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Hamburg is large and spread out, but geography won’t put a damper on your sightseeing. Most of what you’ll want to see is in or near the central city, and even if a cold wind off the Baltic Sea deters you from walking it’s easy to get around town on the U-bahn or bus.

Unless you have a big appetite for clicking off sights, you may be pleased to know that Hamburg has far fewer landmarks and stellar museums than Berlin or Munich do. You can probably see what you want in a full day. Even if your appreciation of art is on the low side, you’ll want to step into the Kunsthalle, at least to see the weird creations of the German expressionists. The façade of the over-the-the-top neo-Renaissance-style Rathaus is a must-see, and so is Hauptkirche St-Michaelis, where you should make the ascent to the dome for a view over the far-flung metropolis at your feet. The city itself is the main attraction. You can’t leave town without catching a glimpse of the Alster, the lake in the city center, and you’ll want to see the port—best viewed from the deck of a tour boat. Two neighborhoods to check out are HafenCity, an emerging waterside quarter where some of the world’s leading architects are in a contest to see who can create the most stunning glass tower, and, of course, St. Pauli. Whether you come to this red-light district dedicated to debauchery to partake or observe, you’ll never think of Germany as uptight and strictly businesslike again.

Before you tour the city, you can get a sweeping view of Hamburg from the tower of the finest baroque church in northern Germany, Hauptkirche St. Michaelis, Michaeliskirchplatz, Krayenkamp 4C (tel. 040/376780; www.st-michaelis.de; U-Bahn: Rödingsmarkt or St. Pauli). Take the elevator or climb the 449 steps to enjoy the sweeping view from the top of the hammered-copper tower. The crypt is one of the largest in Europe and contains the tombs of such famous citizens as composer Carl Philipp Emanuel Bach and the church's builder, Ernst Georg Sonnin. Hours are daily May to October 9am to 7:30pm, and November to April 10am to 5:30pm.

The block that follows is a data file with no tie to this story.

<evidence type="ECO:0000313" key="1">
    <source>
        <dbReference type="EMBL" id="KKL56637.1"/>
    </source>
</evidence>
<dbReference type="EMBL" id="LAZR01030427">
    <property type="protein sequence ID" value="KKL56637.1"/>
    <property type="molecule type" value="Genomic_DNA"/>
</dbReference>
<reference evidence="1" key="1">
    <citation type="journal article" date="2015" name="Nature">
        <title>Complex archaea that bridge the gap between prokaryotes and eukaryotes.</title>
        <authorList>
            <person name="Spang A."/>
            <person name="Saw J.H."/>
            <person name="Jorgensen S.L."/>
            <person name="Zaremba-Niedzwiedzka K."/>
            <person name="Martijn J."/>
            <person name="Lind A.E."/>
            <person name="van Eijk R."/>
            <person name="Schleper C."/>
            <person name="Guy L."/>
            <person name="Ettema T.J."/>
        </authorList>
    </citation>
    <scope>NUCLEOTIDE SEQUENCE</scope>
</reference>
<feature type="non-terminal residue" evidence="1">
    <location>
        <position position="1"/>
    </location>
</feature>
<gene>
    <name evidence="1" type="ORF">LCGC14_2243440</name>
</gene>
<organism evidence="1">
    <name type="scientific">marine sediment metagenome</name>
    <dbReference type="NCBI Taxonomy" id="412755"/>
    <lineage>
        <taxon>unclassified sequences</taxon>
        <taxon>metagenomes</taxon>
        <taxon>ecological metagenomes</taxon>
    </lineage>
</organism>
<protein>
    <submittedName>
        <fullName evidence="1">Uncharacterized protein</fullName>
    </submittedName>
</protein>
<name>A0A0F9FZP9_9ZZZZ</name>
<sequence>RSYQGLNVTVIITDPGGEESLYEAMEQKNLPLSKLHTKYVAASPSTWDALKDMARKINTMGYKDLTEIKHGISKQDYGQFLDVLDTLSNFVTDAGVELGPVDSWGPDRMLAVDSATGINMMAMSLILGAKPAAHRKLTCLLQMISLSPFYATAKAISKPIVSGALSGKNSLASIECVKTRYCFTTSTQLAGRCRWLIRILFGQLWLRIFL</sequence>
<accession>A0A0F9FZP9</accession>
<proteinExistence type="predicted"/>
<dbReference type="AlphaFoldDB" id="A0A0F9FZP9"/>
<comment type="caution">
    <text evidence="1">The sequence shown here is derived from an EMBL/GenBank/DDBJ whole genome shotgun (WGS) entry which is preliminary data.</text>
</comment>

The Altstadt actually has little old architecture left, but there are a few sights among the canals that run through this section from the Alster to the Elbe. The largest of the old buildings is the Rathaus, Rathausplatz (tel. 040/428310; U-Bahn: Rathausmarkt), which is modern in comparison to many of Germany's town halls. This Renaissance-style structure was built in the late 19th century on a foundation of 3,780 pinewood piles. It has a sumptuous 647-room interior and can be visited on guided tours costing 3€. Tours in English are given hourly Monday to Friday 10am to 3pm, and Saturday and Sunday 10am to 1pm (there are no tours during official functions). The Rathaus's 49m (161-ft.) clock tower overlooks Rathausmarkt and the Alster Fleet, the city's largest canal.

A few blocks away is the 12th-century St. Petri Kirche, Speersort 10 (tel. 040/3257400; www.sankt-petri.de; U-Bahn: Rathausmarkt). The lion-head knocker on the main door is the oldest piece of art in Hamburg, dating from 1342. The church is open Monday to Friday 10am to 6pm, Saturday 10am to 5pm, and Sunday 9am to 9pm.